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That’s a horse of another color: Finding what makes us giddy-up and GO!

Vintage Cowgirl 2Deep breath. This is really a dicey area. How do we help students one, know they must read; two, know that they should read, and three, want to read? Well, perhaps it all gels into one colloidal ooze of humanity – we all have one thing universally in common: we are unique. And because we are unique, we all need to personalize, and internalize, those matters closest to our hearts and soul.

My first year of teaching I had a student who only wanted to read books about horses; primarily fantasy and realistic fiction, but some sort of equine overtone was always at the books’ core. In my earnestness, I tried to have her break out of what I perceived was a rut in reading. (And I was never a ‘horsey” type of girl–sure, would I have like a pony? Well, duh! Even Lisa Simpson has a weakness for pretty ponies, but still…) So, between my biases and trying to be a ‘good teacher of reading,’ I tried, unsuccessfully, in pulling the reins on the horse books. What I probably DID end up succeeding in was making this student feel bad. I could crop myself now, thinking back on it. What was I thinking?! She was reading! And, after all, perhaps if I was so bent on getting her to open up access to other themes, perhaps I just should have said, “Hey (is for horses), I see you like books that have horses. Let’s explore that in genres, and see where that takes you?” Or something like that. I don’t talk like that in real life. I did run into her a year or so after the fact, and a charming young lady was she, and very gracious when I asked her if she was reading other books besides horse tales. She said yes, but I was still a schmuck.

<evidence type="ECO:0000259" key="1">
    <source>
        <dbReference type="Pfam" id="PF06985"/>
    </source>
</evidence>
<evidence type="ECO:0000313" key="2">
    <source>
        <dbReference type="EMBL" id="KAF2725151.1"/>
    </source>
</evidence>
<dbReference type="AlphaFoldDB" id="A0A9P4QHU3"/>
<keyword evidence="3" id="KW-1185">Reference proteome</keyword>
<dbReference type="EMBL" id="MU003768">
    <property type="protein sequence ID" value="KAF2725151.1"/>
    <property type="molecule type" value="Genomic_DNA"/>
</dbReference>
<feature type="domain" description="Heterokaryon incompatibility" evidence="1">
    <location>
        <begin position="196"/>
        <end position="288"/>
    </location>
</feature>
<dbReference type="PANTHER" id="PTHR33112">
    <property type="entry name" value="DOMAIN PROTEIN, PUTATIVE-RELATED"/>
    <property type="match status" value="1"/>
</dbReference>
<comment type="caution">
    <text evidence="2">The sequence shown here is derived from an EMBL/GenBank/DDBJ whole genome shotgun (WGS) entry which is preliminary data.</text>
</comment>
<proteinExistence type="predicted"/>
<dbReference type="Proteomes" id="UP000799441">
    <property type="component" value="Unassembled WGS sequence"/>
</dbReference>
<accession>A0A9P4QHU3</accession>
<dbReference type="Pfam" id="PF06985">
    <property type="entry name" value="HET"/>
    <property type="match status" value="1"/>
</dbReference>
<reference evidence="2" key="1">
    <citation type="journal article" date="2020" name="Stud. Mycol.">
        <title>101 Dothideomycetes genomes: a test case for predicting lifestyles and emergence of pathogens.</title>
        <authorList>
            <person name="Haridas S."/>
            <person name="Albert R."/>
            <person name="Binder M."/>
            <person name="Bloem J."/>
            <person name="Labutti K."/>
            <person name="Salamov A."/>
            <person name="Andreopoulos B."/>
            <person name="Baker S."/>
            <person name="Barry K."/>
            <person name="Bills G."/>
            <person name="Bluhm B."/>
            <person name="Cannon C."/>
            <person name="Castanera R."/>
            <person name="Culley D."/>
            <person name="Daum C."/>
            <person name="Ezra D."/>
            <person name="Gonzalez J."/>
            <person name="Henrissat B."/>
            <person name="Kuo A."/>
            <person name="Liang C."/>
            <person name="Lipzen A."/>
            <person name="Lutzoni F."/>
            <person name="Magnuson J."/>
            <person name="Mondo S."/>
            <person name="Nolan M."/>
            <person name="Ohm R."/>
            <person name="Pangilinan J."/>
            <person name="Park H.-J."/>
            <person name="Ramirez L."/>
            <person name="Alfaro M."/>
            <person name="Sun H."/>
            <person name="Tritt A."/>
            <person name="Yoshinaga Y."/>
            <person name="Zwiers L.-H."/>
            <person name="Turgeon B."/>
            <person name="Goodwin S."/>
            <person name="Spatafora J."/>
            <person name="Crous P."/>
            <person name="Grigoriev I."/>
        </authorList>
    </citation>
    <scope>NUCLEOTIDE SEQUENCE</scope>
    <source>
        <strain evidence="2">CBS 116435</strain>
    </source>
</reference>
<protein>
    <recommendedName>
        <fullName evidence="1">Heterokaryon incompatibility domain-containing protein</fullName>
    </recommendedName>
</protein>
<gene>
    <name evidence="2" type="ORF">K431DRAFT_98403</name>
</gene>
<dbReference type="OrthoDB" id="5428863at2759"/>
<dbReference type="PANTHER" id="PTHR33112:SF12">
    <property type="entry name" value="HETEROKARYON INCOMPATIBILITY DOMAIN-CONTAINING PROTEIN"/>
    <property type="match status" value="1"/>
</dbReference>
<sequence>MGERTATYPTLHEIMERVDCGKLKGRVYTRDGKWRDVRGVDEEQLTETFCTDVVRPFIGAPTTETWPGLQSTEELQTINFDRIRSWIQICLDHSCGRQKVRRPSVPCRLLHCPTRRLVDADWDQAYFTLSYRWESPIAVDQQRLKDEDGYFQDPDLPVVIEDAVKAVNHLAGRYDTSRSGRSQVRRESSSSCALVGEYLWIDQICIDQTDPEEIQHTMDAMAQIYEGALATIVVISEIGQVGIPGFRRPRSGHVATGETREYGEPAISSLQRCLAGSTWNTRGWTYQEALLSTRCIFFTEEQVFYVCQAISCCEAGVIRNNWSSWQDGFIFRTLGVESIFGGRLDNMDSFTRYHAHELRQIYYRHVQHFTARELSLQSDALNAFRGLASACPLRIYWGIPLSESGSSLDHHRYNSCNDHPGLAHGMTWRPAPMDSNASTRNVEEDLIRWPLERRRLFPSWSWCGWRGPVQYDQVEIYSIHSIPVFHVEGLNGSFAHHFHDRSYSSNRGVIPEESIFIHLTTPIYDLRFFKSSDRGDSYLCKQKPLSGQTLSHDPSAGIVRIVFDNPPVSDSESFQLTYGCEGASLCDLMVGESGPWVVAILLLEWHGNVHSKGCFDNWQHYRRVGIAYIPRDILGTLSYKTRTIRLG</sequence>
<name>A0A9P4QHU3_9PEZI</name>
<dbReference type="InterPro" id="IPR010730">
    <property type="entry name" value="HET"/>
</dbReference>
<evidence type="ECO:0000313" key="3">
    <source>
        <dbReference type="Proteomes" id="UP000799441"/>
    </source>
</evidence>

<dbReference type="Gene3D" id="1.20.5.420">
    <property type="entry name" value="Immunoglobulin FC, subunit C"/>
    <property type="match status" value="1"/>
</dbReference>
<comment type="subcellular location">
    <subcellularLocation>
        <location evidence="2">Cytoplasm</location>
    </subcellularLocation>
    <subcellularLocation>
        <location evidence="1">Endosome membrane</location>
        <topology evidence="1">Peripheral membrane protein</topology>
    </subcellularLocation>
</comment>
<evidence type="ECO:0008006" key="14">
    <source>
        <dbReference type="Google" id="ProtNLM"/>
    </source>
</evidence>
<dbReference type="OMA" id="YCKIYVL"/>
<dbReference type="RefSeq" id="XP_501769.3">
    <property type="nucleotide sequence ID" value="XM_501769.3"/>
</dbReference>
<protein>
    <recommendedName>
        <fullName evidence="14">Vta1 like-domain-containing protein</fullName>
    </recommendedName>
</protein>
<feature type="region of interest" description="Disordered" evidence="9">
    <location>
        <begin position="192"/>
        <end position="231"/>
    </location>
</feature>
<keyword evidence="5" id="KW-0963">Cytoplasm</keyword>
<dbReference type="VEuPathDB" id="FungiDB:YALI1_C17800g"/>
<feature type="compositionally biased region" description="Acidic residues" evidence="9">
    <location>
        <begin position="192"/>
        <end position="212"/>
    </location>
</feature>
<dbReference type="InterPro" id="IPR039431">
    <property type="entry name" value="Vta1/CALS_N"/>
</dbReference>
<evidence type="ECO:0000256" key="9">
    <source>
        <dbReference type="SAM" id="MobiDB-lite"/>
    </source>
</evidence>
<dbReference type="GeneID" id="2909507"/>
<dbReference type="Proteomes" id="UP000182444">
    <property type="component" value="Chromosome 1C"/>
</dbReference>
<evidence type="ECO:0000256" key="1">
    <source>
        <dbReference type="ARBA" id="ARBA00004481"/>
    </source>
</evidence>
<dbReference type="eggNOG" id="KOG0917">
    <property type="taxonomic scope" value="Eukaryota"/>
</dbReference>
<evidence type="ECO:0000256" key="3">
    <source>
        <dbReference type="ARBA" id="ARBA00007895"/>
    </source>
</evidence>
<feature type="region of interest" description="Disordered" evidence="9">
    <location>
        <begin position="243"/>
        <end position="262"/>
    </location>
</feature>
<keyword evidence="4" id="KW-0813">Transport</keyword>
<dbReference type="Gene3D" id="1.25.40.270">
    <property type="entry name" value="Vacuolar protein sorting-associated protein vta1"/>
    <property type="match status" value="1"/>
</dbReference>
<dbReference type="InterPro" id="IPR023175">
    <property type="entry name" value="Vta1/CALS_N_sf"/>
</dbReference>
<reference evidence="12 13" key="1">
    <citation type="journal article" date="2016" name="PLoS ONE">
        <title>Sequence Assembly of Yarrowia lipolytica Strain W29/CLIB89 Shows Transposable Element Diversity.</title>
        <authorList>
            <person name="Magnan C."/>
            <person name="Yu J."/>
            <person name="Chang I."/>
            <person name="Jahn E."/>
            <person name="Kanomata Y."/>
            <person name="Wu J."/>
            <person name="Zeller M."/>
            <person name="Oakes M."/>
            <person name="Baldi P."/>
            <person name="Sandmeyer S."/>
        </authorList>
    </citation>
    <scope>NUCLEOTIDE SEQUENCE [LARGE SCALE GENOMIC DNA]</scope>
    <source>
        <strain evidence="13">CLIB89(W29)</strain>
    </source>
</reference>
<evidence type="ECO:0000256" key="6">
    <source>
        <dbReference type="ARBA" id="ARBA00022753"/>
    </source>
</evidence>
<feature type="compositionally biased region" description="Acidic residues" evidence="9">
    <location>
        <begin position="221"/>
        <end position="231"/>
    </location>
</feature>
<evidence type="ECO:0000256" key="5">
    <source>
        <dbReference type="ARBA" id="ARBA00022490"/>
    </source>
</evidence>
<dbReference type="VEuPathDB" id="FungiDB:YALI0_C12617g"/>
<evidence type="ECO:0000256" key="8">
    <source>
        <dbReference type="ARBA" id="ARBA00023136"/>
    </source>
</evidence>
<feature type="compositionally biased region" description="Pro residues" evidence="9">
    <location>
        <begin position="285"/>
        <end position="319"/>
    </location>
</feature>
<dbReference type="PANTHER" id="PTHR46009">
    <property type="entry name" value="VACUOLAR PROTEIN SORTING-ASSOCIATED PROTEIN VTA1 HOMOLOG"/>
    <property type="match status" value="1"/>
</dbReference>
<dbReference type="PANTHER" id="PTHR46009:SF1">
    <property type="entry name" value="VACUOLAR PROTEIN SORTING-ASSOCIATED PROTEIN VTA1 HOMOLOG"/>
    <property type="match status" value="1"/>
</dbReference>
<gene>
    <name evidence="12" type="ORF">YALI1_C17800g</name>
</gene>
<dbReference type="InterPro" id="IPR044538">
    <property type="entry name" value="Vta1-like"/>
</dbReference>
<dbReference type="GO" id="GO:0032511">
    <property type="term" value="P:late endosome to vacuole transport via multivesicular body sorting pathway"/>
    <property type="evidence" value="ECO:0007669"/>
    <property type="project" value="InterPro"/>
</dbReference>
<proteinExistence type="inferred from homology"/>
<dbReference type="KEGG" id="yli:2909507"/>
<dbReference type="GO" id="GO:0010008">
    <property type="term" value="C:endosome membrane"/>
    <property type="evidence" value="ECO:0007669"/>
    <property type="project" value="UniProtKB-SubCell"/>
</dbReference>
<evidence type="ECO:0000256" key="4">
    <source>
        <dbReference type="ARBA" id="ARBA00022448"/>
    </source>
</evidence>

As I alluded to in the post yesterday, the ALA has a good reading interest survey, which I’ve modified over the years. For example: Question No. 6 puzzles me a great deal. “About how many books do you own?”

Well, I know already that many of my students don’t have enough socks and underwear, so I would imagine books are low on the priority list. But, I can’t assume anything. Perhaps the question should be, “Do you know anyone who owns a lot of books? Why do you think they do?”

I confess: I am a bookaholic. (At the risk of having John Spencer call me out on using the suffix “holic” on a word–I know it’s cliche….my apologies!) Anyway, I am. I have no willpower or any modicum of self-control when I am in any bookstore, whether it’s a big box chain bookstore or the local (and diminishing) locally-owned one, or if I’m on an on-line bookstore. Imagine a swirling, sparkling vortex of gauzy purple smoke hovering over my brain, and this ‘woooo—woooooooo……” sound humming from some unknown shadowy source.A wave of confusion and hypnotic command takes over my higher brain functions, and the next thing I know the debit card is in my hand, the order has been placed, and we are scrambling for groceries for two weeks.

I buy a lot of books.